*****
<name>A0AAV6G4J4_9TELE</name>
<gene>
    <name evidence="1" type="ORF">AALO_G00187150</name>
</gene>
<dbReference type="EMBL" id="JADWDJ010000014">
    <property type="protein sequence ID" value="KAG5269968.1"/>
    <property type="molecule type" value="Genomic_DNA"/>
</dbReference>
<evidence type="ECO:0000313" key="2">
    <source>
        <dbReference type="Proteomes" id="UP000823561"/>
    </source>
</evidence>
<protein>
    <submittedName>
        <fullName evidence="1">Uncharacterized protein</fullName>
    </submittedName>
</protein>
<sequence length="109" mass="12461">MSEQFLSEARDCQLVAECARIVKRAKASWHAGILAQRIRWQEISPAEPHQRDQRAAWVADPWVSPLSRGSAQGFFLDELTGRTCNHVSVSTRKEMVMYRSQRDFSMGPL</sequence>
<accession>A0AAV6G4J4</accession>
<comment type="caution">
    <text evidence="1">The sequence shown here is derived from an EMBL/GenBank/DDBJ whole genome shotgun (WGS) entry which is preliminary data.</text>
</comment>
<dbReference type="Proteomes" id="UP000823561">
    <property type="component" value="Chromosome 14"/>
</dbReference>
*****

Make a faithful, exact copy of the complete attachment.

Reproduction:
<name>A0AAV6G4J4_9TELE</name>
<gene>
    <name evidence="1" type="ORF">AALO_G00187150</name>
</gene>
<dbReference type="EMBL" id="JADWDJ010000014">
    <property type="protein sequence ID" value="KAG5269968.1"/>
    <property type="molecule type" value="Genomic_DNA"/>
</dbReference>
<evidence type="ECO:0000313" key="2">
    <source>
        <dbReference type="Proteomes" id="UP000823561"/>
    </source>
</evidence>
<protein>
    <submittedName>
        <fullName evidence="1">Uncharacterized protein</fullName>
    </submittedName>
</protein>
<sequence length="109" mass="12461">MSEQFLSEARDCQLVAECARIVKRAKASWHAGILAQRIRWQEISPAEPHQRDQRAAWVADPWVSPLSRGSAQGFFLDELTGRTCNHVSVSTRKEMVMYRSQRDFSMGPL</sequence>
<accession>A0AAV6G4J4</accession>
<comment type="caution">
    <text evidence="1">The sequence shown here is derived from an EMBL/GenBank/DDBJ whole genome shotgun (WGS) entry which is preliminary data.</text>
</comment>
<dbReference type="Proteomes" id="UP000823561">
    <property type="component" value="Chromosome 14"/>
</dbReference>